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Police officers acted with malice in picking up teen

The Court of Special Appeals has affirmed that police officers acted with malice in picking up a teenager near his home in West Baltimore and dropping him off hours later near Patapsco Valley State Park in Howard County without his shoes, cell phone or any way of getting home.

However, the appellate court reduced the amounts awarded to Michael Brian Johnson Jr. and his mother against two of the three officers involved, finding the jury had improperly awarded him damages for the same injuries under both tort law and constitutional law.

The appellate court rejected a second claim by the officers that the amount should be subject to the cap under the Local Government Tort Claims Act.

Since the jury found the officers acted with actual malice, they are not shielded by immunity and they, not the government, are fully liable for all damages awarded, the Court of Special Appeals held in the reported opinion issued Monday afternoon.

A Baltimore City Circuit Court jury awarded Johnson about $500,000 after the city refused to honor a $150,000 settlement its law department had reached with the family, who claimed he was forced into the van by three police officers.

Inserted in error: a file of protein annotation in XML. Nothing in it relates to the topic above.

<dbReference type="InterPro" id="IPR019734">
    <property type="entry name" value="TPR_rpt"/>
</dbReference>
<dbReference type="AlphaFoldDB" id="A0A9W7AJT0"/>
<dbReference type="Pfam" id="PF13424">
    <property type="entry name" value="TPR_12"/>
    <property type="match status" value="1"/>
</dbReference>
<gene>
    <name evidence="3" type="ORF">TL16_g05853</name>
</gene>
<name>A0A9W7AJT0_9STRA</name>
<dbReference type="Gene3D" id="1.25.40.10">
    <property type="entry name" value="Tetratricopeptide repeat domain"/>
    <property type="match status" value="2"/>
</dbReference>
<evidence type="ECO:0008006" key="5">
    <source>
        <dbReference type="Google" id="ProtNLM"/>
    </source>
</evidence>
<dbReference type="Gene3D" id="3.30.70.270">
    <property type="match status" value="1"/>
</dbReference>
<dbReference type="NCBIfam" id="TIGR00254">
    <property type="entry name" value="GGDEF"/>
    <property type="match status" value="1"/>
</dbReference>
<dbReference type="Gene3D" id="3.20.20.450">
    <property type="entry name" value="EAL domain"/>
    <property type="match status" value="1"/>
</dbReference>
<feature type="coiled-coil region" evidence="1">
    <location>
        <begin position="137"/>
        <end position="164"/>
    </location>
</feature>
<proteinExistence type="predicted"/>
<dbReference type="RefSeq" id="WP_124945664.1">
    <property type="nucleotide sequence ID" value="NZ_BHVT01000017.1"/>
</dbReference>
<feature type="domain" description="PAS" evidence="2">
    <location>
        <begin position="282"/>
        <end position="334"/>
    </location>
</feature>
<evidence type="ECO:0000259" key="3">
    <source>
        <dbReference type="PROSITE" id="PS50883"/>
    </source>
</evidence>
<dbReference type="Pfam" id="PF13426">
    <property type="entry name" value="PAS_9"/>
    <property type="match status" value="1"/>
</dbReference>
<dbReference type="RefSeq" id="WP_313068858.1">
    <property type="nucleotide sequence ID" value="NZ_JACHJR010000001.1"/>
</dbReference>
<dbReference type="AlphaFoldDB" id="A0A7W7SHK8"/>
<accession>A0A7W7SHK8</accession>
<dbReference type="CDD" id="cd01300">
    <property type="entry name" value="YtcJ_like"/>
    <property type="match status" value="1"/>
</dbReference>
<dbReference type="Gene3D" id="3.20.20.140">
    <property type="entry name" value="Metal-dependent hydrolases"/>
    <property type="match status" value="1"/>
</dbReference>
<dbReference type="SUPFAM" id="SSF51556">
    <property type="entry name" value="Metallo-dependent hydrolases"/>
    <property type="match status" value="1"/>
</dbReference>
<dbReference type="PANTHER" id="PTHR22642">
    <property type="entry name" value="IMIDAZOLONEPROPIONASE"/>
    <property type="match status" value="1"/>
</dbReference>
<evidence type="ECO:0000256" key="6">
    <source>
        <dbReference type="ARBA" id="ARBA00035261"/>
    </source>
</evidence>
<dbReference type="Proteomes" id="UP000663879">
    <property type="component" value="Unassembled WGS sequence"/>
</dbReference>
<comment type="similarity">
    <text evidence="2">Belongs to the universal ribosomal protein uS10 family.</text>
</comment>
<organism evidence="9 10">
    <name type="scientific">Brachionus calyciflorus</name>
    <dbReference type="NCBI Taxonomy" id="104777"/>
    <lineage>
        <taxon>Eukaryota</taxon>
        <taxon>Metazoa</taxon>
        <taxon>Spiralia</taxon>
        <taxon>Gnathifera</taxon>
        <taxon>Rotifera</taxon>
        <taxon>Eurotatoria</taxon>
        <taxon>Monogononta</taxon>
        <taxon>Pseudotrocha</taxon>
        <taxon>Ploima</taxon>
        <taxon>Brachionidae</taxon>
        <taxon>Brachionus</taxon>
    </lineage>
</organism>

The trial judge later reduced the amount to $300,000 total. The Court of Special Appeals reduced it further on Monday, to about $247,000.

Johnson was 15 when he entered the police van on May 4, 2009, in what the officers have maintained was a voluntary encounter; Johnson maintains he was threatened with extreme bodily harm.

Johnson and his parents filed suit in 2010. The Board of Estimates rejected the settlement in August 2012, saying the officers were acting outside the scope of their authority.

After several postponements, the trial began in January 2013 and lasted five days.

The officers were also charged criminally with kidnapping, a felony, and misconduct in office, a misdemeanor. Baltimore City State’s Attorney Gregg Bernstein, who prosecuted the case himself, obtained misdemeanor convictions against Officers Milton G. Smith III and Tyrone Francis in May 2011. Those convictions were affirmed on appeal in November 2012. The third officer, Greg Hellen, was acquitted.

Under the Court of Special Appeals’ decision, Hellen remains liable for $32,000 in compensatory damages. Smith’s liability was reduced from $136,000 to $110,000. Francis’ liability was reduced from $132,000 to $105,000.

The case is Francis et al. v. Johnson, CSA No. 673, Sept. Term, 2013.